US Eyes Security Cooperation with Tunisia
The United States said it is considering deploying a Security Force Assistance Brigade in Tunisia for training, as part of its assistance program with the North Africa country, amid concern over Russian activity in Libya.
According to Reuters, Libya’s civil war has drawn in regional and global powers, prompting what the United Nations has called a huge influx of weapons and fighters into the region, in violation of an arms embargo.
“As Russia continues to fan the flames of the Libyan conflict, regional security in North Africa is a heightened concern,” the US Africa Command said in a statement on Friday. “We’re looking at new ways to address mutual security concerns with Tunisia, including the use of our Security Force Assistance Brigade.”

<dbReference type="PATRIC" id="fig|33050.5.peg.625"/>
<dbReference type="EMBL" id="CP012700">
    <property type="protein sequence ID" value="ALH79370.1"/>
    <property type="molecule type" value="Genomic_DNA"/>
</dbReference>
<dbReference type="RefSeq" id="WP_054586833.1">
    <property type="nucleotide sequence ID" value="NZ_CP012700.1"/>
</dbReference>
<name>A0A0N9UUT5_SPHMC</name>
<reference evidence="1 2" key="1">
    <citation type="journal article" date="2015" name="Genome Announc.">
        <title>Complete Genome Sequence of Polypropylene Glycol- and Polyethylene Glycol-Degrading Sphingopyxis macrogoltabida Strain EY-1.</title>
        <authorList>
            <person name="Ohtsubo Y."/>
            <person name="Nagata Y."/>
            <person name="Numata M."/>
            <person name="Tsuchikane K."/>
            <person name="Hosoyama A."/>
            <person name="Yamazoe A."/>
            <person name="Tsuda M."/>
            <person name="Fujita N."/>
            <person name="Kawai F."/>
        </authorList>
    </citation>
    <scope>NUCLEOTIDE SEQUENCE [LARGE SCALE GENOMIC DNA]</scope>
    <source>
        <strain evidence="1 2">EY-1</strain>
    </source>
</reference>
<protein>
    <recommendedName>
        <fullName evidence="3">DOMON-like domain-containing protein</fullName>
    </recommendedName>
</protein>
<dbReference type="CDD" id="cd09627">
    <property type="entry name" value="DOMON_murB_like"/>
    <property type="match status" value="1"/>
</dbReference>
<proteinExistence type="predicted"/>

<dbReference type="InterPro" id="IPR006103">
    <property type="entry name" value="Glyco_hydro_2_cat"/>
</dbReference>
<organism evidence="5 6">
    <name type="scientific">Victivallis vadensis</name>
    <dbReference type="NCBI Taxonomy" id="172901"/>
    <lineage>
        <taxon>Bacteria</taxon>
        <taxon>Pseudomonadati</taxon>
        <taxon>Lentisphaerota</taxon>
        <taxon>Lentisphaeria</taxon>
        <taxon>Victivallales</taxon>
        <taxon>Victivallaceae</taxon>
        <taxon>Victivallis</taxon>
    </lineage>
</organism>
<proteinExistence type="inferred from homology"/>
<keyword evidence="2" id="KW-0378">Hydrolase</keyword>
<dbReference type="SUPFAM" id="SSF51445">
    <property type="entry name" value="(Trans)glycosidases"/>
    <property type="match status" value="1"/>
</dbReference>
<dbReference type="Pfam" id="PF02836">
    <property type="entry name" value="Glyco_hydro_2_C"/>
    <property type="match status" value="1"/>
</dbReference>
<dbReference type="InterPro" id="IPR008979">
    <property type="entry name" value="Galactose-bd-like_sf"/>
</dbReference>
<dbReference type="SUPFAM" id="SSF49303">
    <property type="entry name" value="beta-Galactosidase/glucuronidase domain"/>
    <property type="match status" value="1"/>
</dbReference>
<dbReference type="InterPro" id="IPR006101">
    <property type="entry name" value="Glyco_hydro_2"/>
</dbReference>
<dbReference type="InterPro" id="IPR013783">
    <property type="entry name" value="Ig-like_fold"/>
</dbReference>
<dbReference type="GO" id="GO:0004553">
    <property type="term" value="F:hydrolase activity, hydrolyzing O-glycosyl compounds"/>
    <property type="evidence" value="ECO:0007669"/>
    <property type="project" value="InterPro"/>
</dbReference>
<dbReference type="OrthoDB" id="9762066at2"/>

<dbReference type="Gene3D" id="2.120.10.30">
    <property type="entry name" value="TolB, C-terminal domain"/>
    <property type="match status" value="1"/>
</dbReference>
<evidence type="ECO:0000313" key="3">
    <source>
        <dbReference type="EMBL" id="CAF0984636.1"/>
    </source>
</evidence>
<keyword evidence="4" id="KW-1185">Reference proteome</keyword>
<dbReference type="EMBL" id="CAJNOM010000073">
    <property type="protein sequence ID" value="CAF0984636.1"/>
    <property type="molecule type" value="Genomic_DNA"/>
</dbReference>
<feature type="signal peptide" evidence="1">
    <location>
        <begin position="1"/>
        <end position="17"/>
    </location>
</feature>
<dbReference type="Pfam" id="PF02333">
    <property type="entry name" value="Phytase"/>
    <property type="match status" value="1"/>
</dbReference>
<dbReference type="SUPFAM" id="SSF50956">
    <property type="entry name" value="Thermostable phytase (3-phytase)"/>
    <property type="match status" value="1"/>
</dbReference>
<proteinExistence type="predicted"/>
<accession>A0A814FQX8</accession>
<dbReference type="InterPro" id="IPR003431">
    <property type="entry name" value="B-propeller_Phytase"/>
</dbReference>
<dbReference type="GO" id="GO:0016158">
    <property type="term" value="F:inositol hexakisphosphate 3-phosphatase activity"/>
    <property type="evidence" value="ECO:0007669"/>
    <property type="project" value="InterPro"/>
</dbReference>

It later said the Brigade refers to a small training unit as part of military assistance and no way implies combat military forces.
US Brigadier General Gregory Hadfield, deputy director of US Africa Command’s Intelligence Directorate, told a small group of reporters the flight path of Russian aircraft to Libya originated in Russia and passed through Iran and Syria before reaching the country.
Reuters quoted Hadfield as saying that the aircraft had not been used yet but could add a new capability for Khalifa Haftar’s Libyan National Army (LNA).
“If Russia secures a permanent position in Libya and, worse, deploys long-range missile systems, it will be a game-changer for Europe, NATO, and many Western nations,” he said.
In a statement, Tunisia's defense ministry said the United States was a main partner in the effort to build the Tunisian army's operational capability.
The ministry added that security cooperation between Tunisia and the US was the main point of discussion between Tunisian Defense Minister Imad al-Hazqi and Stephen Townsend, Commander, US Africa Command (USAFRICOM) in a phone conversation on Thursday.